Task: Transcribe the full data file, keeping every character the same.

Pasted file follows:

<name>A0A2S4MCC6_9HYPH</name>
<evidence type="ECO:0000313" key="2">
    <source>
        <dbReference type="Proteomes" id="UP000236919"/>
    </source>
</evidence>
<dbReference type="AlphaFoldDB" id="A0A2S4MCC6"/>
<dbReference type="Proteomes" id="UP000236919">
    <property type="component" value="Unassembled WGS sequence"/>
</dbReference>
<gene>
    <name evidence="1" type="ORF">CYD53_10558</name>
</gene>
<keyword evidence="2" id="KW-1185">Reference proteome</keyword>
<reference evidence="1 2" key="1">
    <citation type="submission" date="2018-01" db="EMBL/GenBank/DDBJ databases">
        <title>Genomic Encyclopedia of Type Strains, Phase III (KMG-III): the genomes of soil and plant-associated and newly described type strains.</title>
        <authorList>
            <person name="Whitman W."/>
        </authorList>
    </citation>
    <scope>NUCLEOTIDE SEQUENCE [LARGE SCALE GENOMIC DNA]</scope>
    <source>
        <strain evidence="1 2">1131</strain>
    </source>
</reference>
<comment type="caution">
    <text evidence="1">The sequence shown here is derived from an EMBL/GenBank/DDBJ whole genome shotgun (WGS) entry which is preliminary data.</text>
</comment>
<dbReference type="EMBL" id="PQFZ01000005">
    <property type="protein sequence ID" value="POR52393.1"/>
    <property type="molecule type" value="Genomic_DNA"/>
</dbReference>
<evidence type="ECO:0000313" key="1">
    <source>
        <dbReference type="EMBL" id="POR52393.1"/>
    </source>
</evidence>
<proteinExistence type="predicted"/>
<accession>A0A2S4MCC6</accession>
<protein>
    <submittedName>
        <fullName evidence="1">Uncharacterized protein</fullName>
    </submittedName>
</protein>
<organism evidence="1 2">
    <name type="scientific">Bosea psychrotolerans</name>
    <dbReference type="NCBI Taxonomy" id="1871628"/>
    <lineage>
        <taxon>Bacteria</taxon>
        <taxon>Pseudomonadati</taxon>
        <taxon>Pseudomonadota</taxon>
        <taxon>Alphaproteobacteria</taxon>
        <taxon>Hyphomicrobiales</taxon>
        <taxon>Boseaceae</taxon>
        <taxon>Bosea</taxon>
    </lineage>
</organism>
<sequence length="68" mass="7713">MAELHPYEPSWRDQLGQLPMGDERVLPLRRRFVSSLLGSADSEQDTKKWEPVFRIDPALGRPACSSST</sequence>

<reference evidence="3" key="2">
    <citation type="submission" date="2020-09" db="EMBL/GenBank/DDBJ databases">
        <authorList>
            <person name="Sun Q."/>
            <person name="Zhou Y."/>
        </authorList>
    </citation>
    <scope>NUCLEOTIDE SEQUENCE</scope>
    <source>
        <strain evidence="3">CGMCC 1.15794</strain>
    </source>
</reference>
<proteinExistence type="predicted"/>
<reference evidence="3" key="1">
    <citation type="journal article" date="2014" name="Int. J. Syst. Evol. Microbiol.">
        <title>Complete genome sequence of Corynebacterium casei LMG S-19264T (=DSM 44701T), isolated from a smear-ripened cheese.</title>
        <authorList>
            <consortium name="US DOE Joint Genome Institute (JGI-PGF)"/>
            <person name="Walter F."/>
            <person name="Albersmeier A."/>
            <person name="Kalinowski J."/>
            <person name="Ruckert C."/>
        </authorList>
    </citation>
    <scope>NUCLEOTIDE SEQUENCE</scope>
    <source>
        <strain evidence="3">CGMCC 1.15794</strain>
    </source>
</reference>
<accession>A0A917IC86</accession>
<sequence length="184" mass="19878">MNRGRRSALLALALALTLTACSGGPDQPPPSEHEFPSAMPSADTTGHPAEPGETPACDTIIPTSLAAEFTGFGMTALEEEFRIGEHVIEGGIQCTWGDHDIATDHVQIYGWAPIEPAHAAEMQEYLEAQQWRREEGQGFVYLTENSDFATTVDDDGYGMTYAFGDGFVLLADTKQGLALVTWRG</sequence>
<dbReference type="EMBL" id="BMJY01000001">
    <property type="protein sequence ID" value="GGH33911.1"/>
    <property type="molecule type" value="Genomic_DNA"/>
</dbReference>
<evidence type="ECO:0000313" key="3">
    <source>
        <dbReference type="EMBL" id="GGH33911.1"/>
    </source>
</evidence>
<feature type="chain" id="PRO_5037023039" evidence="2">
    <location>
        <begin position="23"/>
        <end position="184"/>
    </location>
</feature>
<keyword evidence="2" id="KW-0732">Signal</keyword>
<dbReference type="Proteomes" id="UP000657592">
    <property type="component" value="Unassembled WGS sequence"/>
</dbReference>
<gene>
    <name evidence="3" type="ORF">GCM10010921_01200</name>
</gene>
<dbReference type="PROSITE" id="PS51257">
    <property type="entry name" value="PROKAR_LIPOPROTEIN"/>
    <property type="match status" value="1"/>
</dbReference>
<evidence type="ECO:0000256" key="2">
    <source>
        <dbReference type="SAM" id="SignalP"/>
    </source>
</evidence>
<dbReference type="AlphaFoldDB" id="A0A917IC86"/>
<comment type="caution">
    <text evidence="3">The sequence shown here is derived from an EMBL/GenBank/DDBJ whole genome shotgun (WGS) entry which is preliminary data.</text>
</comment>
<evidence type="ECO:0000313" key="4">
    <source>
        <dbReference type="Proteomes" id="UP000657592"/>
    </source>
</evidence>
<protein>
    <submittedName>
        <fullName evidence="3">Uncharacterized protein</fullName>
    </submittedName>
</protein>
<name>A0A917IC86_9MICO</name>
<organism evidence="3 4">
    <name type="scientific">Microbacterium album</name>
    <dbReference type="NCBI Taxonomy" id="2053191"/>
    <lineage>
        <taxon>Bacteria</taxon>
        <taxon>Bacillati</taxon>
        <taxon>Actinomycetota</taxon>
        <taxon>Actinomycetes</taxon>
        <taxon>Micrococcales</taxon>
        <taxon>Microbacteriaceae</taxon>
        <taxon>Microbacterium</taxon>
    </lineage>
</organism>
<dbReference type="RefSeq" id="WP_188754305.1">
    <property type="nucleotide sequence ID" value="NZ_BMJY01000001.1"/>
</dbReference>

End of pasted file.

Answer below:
<name>A0A2S4MCC6_9HYPH</name>
<evidence type="ECO:0000313" key="2">
    <source>
        <dbReference type="Proteomes" id="UP000236919"/>
    </source>
</evidence>
<dbReference type="AlphaFoldDB" id="A0A2S4MCC6"/>
<dbReference type="Proteomes" id="UP000236919">
    <property type="component" value="Unassembled WGS sequence"/>
</dbReference>
<gene>
    <name evidence="1" type="ORF">CYD53_10558</name>
</gene>
<keyword evidence="2" id="KW-1185">Reference proteome</keyword>
<reference evidence="1 2" key="1">
    <citation type="submission" date="2018-01" db="EMBL/GenBank/DDBJ databases">
        <title>Genomic Encyclopedia of Type Strains, Phase III (KMG-III): the genomes of soil and plant-associated and newly described type strains.</title>
        <authorList>
            <person name="Whitman W."/>
        </authorList>
    </citation>
    <scope>NUCLEOTIDE SEQUENCE [LARGE SCALE GENOMIC DNA]</scope>
    <source>
        <strain evidence="1 2">1131</strain>
    </source>
</reference>
<comment type="caution">
    <text evidence="1">The sequence shown here is derived from an EMBL/GenBank/DDBJ whole genome shotgun (WGS) entry which is preliminary data.</text>
</comment>
<dbReference type="EMBL" id="PQFZ01000005">
    <property type="protein sequence ID" value="POR52393.1"/>
    <property type="molecule type" value="Genomic_DNA"/>
</dbReference>
<evidence type="ECO:0000313" key="1">
    <source>
        <dbReference type="EMBL" id="POR52393.1"/>
    </source>
</evidence>
<proteinExistence type="predicted"/>
<accession>A0A2S4MCC6</accession>
<protein>
    <submittedName>
        <fullName evidence="1">Uncharacterized protein</fullName>
    </submittedName>
</protein>
<organism evidence="1 2">
    <name type="scientific">Bosea psychrotolerans</name>
    <dbReference type="NCBI Taxonomy" id="1871628"/>
    <lineage>
        <taxon>Bacteria</taxon>
        <taxon>Pseudomonadati</taxon>
        <taxon>Pseudomonadota</taxon>
        <taxon>Alphaproteobacteria</taxon>
        <taxon>Hyphomicrobiales</taxon>
        <taxon>Boseaceae</taxon>
        <taxon>Bosea</taxon>
    </lineage>
</organism>
<sequence length="68" mass="7713">MAELHPYEPSWRDQLGQLPMGDERVLPLRRRFVSSLLGSADSEQDTKKWEPVFRIDPALGRPACSSST</sequence>

<reference evidence="3" key="2">
    <citation type="submission" date="2020-09" db="EMBL/GenBank/DDBJ databases">
        <authorList>
            <person name="Sun Q."/>
            <person name="Zhou Y."/>
        </authorList>
    </citation>
    <scope>NUCLEOTIDE SEQUENCE</scope>
    <source>
        <strain evidence="3">CGMCC 1.15794</strain>
    </source>
</reference>
<proteinExistence type="predicted"/>
<reference evidence="3" key="1">
    <citation type="journal article" date="2014" name="Int. J. Syst. Evol. Microbiol.">
        <title>Complete genome sequence of Corynebacterium casei LMG S-19264T (=DSM 44701T), isolated from a smear-ripened cheese.</title>
        <authorList>
            <consortium name="US DOE Joint Genome Institute (JGI-PGF)"/>
            <person name="Walter F."/>
            <person name="Albersmeier A."/>
            <person name="Kalinowski J."/>
            <person name="Ruckert C."/>
        </authorList>
    </citation>
    <scope>NUCLEOTIDE SEQUENCE</scope>
    <source>
        <strain evidence="3">CGMCC 1.15794</strain>
    </source>
</reference>
<accession>A0A917IC86</accession>
<sequence length="184" mass="19878">MNRGRRSALLALALALTLTACSGGPDQPPPSEHEFPSAMPSADTTGHPAEPGETPACDTIIPTSLAAEFTGFGMTALEEEFRIGEHVIEGGIQCTWGDHDIATDHVQIYGWAPIEPAHAAEMQEYLEAQQWRREEGQGFVYLTENSDFATTVDDDGYGMTYAFGDGFVLLADTKQGLALVTWRG</sequence>
<dbReference type="EMBL" id="BMJY01000001">
    <property type="protein sequence ID" value="GGH33911.1"/>
    <property type="molecule type" value="Genomic_DNA"/>
</dbReference>
<evidence type="ECO:0000313" key="3">
    <source>
        <dbReference type="EMBL" id="GGH33911.1"/>
    </source>
</evidence>
<feature type="chain" id="PRO_5037023039" evidence="2">
    <location>
        <begin position="23"/>
        <end position="184"/>
    </location>
</feature>
<keyword evidence="2" id="KW-0732">Signal</keyword>
<dbReference type="Proteomes" id="UP000657592">
    <property type="component" value="Unassembled WGS sequence"/>
</dbReference>
<gene>
    <name evidence="3" type="ORF">GCM10010921_01200</name>
</gene>
<dbReference type="PROSITE" id="PS51257">
    <property type="entry name" value="PROKAR_LIPOPROTEIN"/>
    <property type="match status" value="1"/>
</dbReference>
<evidence type="ECO:0000256" key="2">
    <source>
        <dbReference type="SAM" id="SignalP"/>
    </source>
</evidence>
<dbReference type="AlphaFoldDB" id="A0A917IC86"/>
<comment type="caution">
    <text evidence="3">The sequence shown here is derived from an EMBL/GenBank/DDBJ whole genome shotgun (WGS) entry which is preliminary data.</text>
</comment>
<evidence type="ECO:0000313" key="4">
    <source>
        <dbReference type="Proteomes" id="UP000657592"/>
    </source>
</evidence>
<protein>
    <submittedName>
        <fullName evidence="3">Uncharacterized protein</fullName>
    </submittedName>
</protein>
<name>A0A917IC86_9MICO</name>
<organism evidence="3 4">
    <name type="scientific">Microbacterium album</name>
    <dbReference type="NCBI Taxonomy" id="2053191"/>
    <lineage>
        <taxon>Bacteria</taxon>
        <taxon>Bacillati</taxon>
        <taxon>Actinomycetota</taxon>
        <taxon>Actinomycetes</taxon>
        <taxon>Micrococcales</taxon>
        <taxon>Microbacteriaceae</taxon>
        <taxon>Microbacterium</taxon>
    </lineage>
</organism>
<dbReference type="RefSeq" id="WP_188754305.1">
    <property type="nucleotide sequence ID" value="NZ_BMJY01000001.1"/>
</dbReference>